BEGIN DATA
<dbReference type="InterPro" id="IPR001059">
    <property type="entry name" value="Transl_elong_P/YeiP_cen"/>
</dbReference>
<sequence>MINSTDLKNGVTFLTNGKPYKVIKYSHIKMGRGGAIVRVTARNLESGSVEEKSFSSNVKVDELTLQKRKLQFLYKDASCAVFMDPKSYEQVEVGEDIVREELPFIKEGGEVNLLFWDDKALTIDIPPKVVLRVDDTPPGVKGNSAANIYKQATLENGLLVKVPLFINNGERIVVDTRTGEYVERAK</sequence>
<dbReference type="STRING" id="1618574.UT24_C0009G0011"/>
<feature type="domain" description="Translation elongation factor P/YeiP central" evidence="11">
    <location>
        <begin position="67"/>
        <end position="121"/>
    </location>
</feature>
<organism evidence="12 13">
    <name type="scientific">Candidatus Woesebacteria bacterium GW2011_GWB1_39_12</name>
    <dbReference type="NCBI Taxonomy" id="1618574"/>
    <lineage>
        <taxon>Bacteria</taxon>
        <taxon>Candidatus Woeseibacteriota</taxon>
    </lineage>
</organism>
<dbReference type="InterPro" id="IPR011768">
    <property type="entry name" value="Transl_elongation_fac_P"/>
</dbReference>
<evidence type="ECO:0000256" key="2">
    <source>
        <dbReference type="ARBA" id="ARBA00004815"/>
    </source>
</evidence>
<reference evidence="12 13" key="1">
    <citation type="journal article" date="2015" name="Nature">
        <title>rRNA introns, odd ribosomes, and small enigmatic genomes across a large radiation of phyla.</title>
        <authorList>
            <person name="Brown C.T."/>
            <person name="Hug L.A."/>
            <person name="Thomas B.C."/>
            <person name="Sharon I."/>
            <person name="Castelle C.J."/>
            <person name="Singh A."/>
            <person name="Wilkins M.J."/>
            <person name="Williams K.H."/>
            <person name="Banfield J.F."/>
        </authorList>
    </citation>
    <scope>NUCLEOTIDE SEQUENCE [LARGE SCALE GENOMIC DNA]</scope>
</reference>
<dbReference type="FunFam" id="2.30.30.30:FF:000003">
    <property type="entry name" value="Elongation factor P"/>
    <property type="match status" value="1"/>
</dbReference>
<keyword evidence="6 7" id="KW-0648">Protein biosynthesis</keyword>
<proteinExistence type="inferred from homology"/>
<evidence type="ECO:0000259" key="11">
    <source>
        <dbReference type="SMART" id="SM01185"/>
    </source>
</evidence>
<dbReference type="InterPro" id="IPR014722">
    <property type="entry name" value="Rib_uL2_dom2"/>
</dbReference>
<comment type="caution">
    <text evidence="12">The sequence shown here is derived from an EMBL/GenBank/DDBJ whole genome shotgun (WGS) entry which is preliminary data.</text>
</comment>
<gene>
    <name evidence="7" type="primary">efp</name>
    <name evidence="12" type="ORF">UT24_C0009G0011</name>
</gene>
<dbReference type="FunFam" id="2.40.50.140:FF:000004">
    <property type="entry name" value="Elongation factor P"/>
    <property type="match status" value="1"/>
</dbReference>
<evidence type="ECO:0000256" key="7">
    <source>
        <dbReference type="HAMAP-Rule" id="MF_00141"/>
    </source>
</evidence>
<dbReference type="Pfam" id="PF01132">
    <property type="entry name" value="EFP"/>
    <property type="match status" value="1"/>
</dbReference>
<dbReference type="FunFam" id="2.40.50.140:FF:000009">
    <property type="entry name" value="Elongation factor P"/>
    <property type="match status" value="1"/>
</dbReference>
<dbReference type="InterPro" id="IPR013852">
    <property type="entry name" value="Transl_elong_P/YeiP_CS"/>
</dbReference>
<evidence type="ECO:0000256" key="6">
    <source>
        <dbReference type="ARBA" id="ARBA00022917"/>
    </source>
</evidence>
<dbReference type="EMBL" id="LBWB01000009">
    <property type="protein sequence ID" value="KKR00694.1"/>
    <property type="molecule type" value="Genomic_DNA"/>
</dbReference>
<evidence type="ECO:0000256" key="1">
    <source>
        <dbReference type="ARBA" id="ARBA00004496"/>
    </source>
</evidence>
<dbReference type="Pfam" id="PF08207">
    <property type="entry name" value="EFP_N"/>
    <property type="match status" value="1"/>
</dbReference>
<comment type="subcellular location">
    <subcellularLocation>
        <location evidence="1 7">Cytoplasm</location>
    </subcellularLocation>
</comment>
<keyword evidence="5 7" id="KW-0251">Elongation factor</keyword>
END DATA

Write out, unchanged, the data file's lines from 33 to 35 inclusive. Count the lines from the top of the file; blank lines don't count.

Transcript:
            <person name="Hug L.A."/>
            <person name="Thomas B.C."/>
            <person name="Sharon I."/>